At close of trading yesterday, Mylan (NASDAQ:MYL) was down 6.9 percent, Teva (NYSE:TEVA) had lost 9.5 percent and Endo International (TSX:ENL) dropped close to twenty percent.
At close of trading yesterday, Mylan (NASDAQ:MYL) was down 6.9 percent, Teva (NYSE:TEVA) had lost 9.5 percent and Endo International (TSX:ENL) dropped close to twenty percent. One of the biggest losers was Lannett (NYSE:LCI), with a 26.6 percent decline. The cause of these plummets? New developments in a price-fixing probe initiated two years ago.
The issue at hand is price collusion: namely, the suspicion that major generics manufacturers worked together to coordinate price hikes. On Thursday, it was revealed that the Department of Justice (DoJ) may file criminal charges by year end. Moreover, it appears the scandal is larger than originally thought, with over a dozen companies and two dozen drugs under investigation.
The DoJ will need to prove more than the fact that price hikes occurred at the same time. That, in and of itself, is not illegal. Instead, they will have to show that these generic drug manufacturers actively conspired and coordinated to raise their prices at the same time. That’s the only way to make criminal charges stick.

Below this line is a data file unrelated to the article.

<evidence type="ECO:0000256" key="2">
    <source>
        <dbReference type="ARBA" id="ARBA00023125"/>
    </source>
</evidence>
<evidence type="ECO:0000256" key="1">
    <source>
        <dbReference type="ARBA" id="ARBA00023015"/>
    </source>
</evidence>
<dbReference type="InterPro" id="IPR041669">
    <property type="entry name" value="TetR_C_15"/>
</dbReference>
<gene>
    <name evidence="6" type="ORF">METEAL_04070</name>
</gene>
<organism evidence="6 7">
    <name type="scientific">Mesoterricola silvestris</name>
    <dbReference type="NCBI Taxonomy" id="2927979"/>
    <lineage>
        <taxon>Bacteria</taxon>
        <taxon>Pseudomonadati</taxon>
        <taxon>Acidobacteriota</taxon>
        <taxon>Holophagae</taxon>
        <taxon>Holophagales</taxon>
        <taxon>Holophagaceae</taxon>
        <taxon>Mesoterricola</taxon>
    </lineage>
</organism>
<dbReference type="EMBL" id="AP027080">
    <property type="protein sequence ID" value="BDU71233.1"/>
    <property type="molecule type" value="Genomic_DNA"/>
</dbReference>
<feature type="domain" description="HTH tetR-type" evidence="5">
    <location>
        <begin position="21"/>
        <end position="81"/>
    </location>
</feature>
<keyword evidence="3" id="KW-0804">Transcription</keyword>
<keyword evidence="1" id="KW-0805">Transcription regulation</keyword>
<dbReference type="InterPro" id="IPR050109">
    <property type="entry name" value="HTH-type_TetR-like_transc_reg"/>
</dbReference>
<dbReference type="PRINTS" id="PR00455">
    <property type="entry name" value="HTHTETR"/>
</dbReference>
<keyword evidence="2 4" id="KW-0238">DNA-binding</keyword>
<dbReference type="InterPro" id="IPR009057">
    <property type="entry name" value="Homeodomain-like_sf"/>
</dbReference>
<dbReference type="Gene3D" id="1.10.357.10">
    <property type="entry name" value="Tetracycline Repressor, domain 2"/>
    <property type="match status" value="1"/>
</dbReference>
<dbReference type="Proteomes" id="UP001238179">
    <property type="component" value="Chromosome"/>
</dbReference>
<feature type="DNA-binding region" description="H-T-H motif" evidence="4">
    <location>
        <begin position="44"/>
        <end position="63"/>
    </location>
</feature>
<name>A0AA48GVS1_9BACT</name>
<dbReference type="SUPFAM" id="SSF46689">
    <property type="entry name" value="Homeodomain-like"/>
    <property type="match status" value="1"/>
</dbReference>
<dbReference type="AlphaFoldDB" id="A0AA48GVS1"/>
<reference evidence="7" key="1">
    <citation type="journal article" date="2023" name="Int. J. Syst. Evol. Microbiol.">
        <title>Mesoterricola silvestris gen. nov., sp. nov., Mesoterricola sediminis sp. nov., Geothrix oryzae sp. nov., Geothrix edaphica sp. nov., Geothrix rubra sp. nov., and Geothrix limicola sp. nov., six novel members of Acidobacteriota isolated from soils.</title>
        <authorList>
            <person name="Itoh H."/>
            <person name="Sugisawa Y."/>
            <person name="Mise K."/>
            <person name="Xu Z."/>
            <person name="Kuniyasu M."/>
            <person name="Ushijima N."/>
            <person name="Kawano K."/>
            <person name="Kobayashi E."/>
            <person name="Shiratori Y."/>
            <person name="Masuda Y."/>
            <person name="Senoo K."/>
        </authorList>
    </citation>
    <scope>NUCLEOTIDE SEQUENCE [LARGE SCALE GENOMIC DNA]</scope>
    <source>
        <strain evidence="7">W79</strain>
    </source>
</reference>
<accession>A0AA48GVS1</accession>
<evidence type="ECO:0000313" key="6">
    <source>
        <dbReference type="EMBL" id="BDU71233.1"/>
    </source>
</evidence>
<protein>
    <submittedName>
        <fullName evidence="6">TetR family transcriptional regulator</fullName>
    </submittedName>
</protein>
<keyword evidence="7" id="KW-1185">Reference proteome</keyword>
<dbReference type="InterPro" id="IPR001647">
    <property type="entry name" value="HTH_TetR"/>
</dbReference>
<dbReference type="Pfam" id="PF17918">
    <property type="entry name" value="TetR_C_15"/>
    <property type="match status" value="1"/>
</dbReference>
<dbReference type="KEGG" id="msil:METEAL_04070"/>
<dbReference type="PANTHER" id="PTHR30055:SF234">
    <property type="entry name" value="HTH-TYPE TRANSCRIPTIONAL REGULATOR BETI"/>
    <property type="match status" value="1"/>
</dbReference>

Still, investors are anxious. Every company named in the investigation saw their stock fall with the release of the news.
But as Caroline Chen of Bloomberg explained, not all of these companies are likely to face criminal charges. While each has been subpoenaed, we do not yet know exactly what they are being asked.
“The justice department goes and subpoenas a large number of companies when they are trying to find out information about others,” she said. “It’s not really surprising the justice department has thrown open a wide net here.”
Pharmaceutical price gouging is an ongoing issue—but historically, it’s patented drugs that have been under scrutiny. This year has seen that trend shift slightly, with lawmakers looking at off-patent medications like naloxone.
“The whole point of generics is that they’re supposed to be a cheaper alternative,” Chen explained. “They’re supposed to help drive cost-savings for insurers and for consumers after a branded drug comes off-patent.”
So it makes sense that lawmakers would also turn their attention here. Indeed, on the heels of the DoJ’s news, Senator Bernie Sanders and Congressman Elijah Cummings requested that federal antitrust regulators examine the pricing strategies of several generic drug manufacturers, particularly related to insulin and other diabetes drugs.
Included in their formal request? A chart, illustrating that price hikes for these drugs seems to occur in unison. That has Sanders and Cummings calling “price collusion”—exactly what the DoJ is currently investigating with other drugs and these two dozen companies.
Criminal charges for this two year long investigation could be filed as early as December. Given the stock movement yesterday, it seems many investors aren’t willing to wait for the results.
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Securities Disclosure: I, Chelsea Pratt, hold no direct investment interest in any company mentioned in this article.